July 05, 2007

CUTTING THE METAPHORICAL OX, THE WILY FRENCH AND THAT IS ONE BIG BIRD!



El Cabrero began this week by discussing the late great Bruce Lee, who was quite enamored of Taoist thought.

It occurs to me that this might be as good a time as any to share this nugget from the ancient Chinese Taoist sage Chuang Tzu (aka Zhuangzi), who lived around the 4th century BC. His eponymous book is full of humorous and skeptical parables and dialogues about relativity, simplicity and living in accord with nature and the Way (Tao or Dao).

A basic idea of Taoism that is that we often make things harder on ourselves than we have to through unskillful actions and wasted energy. That's the point of the story of Prince Wen Hui's cook.

It is said that one day the prince observed the cook carving an ox. He was so skillful that the ox seemed to fall apart of its own accord. The Prince complimented him on his skill and got this reply:

The cook laid down his knife and said, "What your servant really cares for is Tao, which goes beyond mere art. When I first began to cut up oxen, I saw nothing but oxen. After three years of practicing, I know longer saw the ox as a whole. I now work with my spirit, not with my eyes. My senses stop functioning and my spirit takes over. I follow the natural grain, letting the knife find its way through the many hidden openings, taking advantage of what is there, never touching a ligament or a tendon, much less a main joint.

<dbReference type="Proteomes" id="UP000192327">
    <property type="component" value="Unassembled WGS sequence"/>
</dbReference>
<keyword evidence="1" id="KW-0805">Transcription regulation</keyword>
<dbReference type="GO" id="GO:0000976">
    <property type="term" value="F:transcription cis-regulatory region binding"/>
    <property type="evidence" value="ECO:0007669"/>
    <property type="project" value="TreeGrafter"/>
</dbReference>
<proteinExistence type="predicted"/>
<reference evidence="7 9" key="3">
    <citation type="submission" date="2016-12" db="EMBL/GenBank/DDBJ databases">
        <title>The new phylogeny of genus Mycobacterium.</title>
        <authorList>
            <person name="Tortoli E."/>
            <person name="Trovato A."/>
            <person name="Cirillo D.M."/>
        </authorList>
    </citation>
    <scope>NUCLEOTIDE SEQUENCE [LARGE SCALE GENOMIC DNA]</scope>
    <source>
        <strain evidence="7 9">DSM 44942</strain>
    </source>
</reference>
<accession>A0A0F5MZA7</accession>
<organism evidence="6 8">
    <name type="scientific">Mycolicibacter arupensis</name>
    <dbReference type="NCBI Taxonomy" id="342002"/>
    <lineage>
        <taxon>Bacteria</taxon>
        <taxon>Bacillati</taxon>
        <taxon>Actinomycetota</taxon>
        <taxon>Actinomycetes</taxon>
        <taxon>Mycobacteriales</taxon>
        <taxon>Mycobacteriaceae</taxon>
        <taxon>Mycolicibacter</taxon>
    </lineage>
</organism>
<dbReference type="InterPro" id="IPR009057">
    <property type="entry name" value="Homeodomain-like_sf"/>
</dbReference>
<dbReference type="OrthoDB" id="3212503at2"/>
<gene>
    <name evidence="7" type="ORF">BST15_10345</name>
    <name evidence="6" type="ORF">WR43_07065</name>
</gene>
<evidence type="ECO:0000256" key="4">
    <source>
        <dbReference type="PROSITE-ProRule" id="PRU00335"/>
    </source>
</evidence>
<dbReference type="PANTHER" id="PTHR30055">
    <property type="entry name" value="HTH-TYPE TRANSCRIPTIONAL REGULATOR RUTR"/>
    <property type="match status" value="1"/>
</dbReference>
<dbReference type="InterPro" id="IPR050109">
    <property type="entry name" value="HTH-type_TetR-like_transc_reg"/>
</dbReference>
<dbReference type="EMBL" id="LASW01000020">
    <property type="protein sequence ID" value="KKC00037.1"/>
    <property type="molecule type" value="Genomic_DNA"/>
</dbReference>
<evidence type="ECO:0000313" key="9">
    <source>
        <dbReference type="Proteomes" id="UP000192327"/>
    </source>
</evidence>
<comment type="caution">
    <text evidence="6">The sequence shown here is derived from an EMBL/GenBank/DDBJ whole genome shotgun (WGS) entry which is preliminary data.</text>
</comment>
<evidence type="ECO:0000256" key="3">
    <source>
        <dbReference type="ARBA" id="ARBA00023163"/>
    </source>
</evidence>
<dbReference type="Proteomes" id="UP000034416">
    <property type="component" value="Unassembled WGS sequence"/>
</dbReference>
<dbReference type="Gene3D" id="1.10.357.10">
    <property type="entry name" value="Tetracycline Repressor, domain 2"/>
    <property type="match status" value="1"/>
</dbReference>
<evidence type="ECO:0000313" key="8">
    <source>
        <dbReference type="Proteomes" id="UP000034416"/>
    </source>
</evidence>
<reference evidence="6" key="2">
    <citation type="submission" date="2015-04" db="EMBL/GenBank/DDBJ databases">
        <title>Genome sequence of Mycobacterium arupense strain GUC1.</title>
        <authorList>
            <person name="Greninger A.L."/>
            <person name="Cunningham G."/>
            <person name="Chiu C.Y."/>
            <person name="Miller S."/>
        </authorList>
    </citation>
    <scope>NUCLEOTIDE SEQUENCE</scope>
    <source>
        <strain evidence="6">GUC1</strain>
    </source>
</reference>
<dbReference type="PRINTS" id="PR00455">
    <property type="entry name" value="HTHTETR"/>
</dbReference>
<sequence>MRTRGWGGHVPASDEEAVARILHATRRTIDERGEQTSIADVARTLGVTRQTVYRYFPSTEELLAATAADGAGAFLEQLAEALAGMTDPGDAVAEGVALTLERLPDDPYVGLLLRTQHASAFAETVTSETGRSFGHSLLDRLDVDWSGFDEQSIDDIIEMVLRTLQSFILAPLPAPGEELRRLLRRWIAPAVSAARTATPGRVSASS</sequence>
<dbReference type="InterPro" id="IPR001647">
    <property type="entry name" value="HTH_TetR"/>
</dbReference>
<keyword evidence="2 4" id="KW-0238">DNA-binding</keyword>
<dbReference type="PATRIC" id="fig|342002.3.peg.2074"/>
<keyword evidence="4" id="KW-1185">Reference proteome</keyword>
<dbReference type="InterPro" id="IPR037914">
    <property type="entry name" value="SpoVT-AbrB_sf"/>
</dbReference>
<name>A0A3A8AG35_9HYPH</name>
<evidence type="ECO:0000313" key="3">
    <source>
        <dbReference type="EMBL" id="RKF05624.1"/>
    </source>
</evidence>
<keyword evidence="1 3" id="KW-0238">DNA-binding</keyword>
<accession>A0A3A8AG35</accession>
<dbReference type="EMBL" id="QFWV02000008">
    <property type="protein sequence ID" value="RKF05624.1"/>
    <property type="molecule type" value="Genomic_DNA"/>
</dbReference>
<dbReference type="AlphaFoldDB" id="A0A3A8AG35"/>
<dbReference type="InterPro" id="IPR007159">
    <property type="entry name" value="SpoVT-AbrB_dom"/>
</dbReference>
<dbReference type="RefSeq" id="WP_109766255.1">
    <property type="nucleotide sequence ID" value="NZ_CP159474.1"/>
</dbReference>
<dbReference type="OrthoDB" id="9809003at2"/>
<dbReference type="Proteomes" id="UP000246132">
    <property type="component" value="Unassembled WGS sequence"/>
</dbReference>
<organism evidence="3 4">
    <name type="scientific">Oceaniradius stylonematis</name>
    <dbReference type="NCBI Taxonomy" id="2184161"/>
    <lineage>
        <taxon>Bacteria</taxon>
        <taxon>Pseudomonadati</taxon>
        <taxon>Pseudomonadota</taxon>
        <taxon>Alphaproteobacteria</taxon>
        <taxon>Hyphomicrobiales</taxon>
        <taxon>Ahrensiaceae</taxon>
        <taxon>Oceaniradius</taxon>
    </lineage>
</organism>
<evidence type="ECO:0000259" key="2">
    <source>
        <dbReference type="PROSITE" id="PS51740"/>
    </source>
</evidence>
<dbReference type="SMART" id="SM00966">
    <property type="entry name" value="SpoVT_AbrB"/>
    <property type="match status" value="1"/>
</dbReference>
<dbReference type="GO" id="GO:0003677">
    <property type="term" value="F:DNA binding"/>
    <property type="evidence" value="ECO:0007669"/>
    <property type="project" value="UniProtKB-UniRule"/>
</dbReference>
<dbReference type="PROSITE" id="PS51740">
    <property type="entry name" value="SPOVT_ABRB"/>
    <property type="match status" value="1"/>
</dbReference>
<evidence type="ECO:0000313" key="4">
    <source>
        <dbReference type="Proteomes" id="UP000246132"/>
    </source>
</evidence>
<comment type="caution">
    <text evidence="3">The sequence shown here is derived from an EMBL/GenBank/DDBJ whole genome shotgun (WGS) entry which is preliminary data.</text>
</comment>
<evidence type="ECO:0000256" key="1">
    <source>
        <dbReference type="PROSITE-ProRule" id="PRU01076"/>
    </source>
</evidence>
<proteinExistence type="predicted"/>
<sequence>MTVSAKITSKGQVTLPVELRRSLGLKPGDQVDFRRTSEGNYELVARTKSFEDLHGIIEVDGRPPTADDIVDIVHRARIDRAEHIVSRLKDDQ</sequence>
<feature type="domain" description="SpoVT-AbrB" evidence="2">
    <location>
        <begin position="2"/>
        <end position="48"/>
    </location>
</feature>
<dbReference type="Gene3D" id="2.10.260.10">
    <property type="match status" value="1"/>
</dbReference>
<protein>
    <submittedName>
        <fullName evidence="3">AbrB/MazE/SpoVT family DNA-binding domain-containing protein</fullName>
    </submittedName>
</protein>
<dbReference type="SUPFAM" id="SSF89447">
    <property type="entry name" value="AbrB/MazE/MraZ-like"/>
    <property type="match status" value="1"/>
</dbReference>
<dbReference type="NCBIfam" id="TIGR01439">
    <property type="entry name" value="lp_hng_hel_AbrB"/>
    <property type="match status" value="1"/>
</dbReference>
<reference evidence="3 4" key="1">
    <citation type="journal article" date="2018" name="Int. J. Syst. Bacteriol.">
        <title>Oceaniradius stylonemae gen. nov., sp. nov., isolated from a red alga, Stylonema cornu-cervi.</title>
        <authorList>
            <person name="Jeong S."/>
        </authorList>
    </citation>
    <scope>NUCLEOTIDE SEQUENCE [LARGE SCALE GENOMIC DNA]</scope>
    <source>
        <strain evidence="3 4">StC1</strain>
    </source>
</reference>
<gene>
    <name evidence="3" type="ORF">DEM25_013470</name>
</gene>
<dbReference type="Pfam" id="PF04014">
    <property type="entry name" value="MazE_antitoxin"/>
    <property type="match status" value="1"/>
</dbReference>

"A good cook changes his knife once a year because he cuts, while a mediocre cook has to change his every month because he hacks. I've had this knife of mine for nineteen years and have cut up thousands of oxen with it, and yet the edge is as if it were fresh from the grindstone. There are spaces between the joints. The blade of the knife has no thickness. That which has no thickness has plenty of room to pass through theses spaces. Therefore, after nineteen years, my blade is as sharp as ever. However, when I come to a difficulty, I size up the joint, look carefully, and work slowly. Then with a very slight movement of the knife, I cut the whole ox wide open. It falls apart like a clod of earth, crumbling to the ground. I stand there with the knife in my hand, looking about me with a feeling of accomplishment and delight. Then I wipe the knife clean and put it away."

"Well done!" said the Prince. "From the words of my cook, I have learned the secret of growth."


From the Taoist viewpoint, much of the art of strategy and life consists of learning the cook's lesson.

HEALTH CARE FRENCH STYLE. I love Business Week. You just never know what you're going to find in there, but usually there's something interesting. The current issue has a favorable article about the French system of universal health care, which has been rated the best in the world. Here's the beginning:

Michael Moore's documentary Sicko trumpets France as one of the most effective providers of universal health care. His conclusions and fist-in-your-gut approach may drive some Americans up the wall. But whatever you think of Moore, the French system—a complex mix of private and public financing—offers valuable lessons for would-be health-care reformers in the U.S.